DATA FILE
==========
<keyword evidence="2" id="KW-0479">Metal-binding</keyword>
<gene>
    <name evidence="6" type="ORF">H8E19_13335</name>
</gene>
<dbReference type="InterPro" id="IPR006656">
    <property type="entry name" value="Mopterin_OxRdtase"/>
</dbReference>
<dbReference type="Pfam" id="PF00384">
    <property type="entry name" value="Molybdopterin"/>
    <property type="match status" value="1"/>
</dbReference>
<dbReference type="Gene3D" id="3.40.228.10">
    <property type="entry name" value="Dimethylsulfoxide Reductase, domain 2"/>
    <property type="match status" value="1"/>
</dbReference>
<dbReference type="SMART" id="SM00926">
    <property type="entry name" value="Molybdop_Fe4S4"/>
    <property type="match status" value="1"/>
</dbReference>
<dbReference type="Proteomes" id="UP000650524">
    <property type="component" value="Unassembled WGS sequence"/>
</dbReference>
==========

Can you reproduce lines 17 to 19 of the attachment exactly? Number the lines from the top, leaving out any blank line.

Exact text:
    <property type="entry name" value="Molybdop_Fe4S4"/>
    <property type="match status" value="1"/>
</dbReference>